Those who fear this supposed agenda say it could lead to people getting out of their cars and riding mass transit. Which, of course, sounds awesome. I don’t know whether the U.N. has a plan for that, but I do. Alas, I don’t think any of us will live to see it where we live…

All is not well in Fringe City: Ravenel, Folks have falling-out

File photo from earlier this year.

File photo from earlier this year.

Erstwhile pals Thomas Ravenel and Will Folks have had a falling-out. Here’s Charleston City Paper‘s version of the tale:

Hours after the Associated Press reported that Ravenel was “reassessing” his indie challenge of U.S. Sen. Lindsey Graham, the former state treasurer tried to get in touch with Folks, the ‘founding editor’ of FitsNews.com who appeared on the show as T-Rav’s political advisor.

According to an incident report filed by the sheriff’s office in Lexington County, where Folks lives, after he didn’t answer a phone call from Ravenel Sunday morning, he followed with several “harassing text messages” to Folks around 9:30 Sunday night. The incident was first reported by the Post and Courier, but you can read the full report below.

“Folks stated that he did not want any contact with Ravenel so he did not return his phone call,” the report notes. In one text message last night, Ravenel supposedly promised  “he would have him (Folks) in a trailer within a year.”…

Here’s the incident report. And here’s what Will had to say about it.

City Paper also reported that “In an email to local media, Lexington County Sheriff’s officials say that both parties later told cops that the situation had been resolved.” I’m sure that’s a relief to all…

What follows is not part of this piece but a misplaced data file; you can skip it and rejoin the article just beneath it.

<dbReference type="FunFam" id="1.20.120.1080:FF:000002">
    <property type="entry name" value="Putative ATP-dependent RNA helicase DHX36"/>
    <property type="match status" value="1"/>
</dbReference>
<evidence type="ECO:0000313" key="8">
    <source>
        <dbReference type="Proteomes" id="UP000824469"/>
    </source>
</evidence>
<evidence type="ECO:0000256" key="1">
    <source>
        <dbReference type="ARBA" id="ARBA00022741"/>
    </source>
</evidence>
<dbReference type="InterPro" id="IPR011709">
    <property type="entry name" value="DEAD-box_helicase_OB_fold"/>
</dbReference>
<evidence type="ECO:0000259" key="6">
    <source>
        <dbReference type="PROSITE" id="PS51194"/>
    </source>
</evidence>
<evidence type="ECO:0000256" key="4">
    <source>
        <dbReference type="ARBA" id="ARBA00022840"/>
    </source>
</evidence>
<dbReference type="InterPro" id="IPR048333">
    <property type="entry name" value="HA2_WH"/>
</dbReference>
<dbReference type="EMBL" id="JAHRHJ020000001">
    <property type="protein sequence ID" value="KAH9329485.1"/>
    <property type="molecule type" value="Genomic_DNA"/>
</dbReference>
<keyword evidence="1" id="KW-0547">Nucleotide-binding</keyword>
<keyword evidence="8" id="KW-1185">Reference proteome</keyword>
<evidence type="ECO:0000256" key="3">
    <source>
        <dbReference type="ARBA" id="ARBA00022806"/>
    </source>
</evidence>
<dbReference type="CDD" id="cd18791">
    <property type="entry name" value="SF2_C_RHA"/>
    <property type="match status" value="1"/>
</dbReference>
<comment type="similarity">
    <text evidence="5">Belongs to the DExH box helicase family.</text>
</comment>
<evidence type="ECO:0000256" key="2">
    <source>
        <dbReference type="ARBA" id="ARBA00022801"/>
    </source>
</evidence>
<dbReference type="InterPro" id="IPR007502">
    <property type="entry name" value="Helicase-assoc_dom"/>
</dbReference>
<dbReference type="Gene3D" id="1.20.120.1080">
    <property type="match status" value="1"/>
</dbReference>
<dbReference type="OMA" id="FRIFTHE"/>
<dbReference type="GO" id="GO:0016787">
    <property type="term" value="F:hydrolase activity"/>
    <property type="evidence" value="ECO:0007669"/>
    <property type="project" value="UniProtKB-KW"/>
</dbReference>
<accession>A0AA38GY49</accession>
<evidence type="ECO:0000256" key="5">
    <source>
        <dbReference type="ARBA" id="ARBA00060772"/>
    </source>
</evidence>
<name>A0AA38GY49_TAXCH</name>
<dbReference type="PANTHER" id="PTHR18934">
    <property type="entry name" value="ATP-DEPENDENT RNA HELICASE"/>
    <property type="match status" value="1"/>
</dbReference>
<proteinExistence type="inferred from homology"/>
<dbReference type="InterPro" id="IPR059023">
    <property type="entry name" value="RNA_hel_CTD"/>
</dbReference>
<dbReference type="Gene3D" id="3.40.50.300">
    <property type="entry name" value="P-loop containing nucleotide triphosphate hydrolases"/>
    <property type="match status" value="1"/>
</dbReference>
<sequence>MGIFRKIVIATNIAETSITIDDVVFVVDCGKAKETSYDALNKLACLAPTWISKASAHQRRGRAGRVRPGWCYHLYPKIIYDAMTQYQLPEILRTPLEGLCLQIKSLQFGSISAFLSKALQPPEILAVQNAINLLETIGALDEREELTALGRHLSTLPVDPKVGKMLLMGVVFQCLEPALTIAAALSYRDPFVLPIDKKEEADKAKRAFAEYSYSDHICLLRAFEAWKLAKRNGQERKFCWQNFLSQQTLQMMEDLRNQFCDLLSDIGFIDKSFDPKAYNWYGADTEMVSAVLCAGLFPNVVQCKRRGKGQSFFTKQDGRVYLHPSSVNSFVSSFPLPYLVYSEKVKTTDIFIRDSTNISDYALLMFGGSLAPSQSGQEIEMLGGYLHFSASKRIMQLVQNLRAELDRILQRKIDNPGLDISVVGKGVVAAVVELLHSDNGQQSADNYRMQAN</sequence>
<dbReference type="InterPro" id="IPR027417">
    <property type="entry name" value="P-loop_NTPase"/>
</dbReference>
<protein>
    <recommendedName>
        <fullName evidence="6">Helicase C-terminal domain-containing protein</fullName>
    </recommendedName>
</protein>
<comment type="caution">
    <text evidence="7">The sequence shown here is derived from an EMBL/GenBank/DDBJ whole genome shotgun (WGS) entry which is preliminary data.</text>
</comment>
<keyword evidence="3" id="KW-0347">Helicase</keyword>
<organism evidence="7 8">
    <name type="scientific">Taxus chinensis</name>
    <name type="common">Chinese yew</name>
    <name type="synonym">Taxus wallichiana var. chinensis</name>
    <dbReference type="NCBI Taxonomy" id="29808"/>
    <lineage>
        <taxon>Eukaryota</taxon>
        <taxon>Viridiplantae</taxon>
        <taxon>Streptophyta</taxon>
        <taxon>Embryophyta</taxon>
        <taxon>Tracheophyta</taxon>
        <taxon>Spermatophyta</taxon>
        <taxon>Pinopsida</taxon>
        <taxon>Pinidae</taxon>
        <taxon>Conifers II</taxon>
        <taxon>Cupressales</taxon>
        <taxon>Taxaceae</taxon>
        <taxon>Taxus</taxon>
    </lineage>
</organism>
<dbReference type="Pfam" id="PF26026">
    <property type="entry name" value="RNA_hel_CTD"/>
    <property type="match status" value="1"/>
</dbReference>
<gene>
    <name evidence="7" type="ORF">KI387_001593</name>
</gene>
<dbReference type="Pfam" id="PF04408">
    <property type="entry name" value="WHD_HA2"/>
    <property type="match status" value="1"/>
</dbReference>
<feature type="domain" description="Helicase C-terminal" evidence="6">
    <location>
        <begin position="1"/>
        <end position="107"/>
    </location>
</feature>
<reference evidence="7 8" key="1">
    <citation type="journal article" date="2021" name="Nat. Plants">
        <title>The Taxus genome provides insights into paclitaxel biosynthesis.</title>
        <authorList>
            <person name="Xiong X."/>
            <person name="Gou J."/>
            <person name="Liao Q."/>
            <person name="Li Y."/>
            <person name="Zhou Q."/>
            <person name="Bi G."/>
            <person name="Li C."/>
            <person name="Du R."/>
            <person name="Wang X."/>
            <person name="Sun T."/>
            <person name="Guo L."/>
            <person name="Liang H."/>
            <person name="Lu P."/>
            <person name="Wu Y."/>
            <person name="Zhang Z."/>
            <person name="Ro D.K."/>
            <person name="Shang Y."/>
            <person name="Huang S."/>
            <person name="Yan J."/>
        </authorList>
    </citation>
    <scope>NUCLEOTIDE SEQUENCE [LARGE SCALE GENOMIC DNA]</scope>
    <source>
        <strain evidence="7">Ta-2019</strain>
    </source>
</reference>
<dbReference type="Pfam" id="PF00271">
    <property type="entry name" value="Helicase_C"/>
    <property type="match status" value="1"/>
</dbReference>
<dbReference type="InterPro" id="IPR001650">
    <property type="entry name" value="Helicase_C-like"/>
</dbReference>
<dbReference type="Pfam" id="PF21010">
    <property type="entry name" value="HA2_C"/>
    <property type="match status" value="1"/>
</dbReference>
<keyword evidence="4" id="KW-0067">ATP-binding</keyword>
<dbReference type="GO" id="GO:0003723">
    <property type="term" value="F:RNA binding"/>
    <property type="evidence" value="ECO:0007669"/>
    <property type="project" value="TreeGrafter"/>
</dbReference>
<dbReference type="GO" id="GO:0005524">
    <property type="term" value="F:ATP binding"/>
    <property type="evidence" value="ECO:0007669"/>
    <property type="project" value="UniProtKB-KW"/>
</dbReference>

Meanwhile, I want to know more about the “reassessing his campaign” thing…

Lindsey Graham for president? He’s considering a run

Hey, why not? -- 2007 file photo by Brad Warthen

Hey, why not? — 2007 file photo by Brad Warthen

Which is not the same as saying he thinks he can win. But he might run anyway, according to The Weekly Standard. In a piece headlined, “The Return of the GOP Hawks: Not that they ever really left,” Graham was quoted as speaking of 2016:

In our interview, Graham repeatedly spoke of the challenges that will face the next president because of the mistakes made under Obama. And he suggested that he might just be the one to fix them.

“If I get through my general election, if nobody steps up in the presidential mix, if nobody’s out there talking​—​me and McCain have been talking​—​I may just jump in to get to make these arguments,” Graham said.

I asked Graham about Rubio. Hasn’t he been making many of the arguments you’d be likely to make? Graham wasn’t impressed. “He’s a good guy, but after doing immigration with him—we don’t need another young guy not quite ready,” said Graham. “He’s no Obama by any means, but he’s so afraid of the right, and I’ve let that go.”

McCain likes what he sees in the emerging GOP field, but acknowledges that he’s told Graham to think about running. “I’ve strongly encouraged him to give it a look. I think Lindsey has vast and deep experience on these issues that very few others have…

I freely admit, I did not see this coming.

But after all, why not? Both of the other two of the Three Amigos have run, and both have made it onto national tickets.

That said, it sounds to me like his real purpose is to raise issues. But this is still fascinating…

This, by the way, is the second indication I’ve seen in 24 hours that Graham’s internal polling must be looking really good.

The first was this, last night:

Sheheen’s bold stand is the ONLY way the flag will come down

Vincent Sheheen’s call to remove the Confederate flag from the State House grounds isn’t some here-today, forgotten-tomorrow campaign gimmick.

It’s a game-changer. But only if he somehow manages to win the election.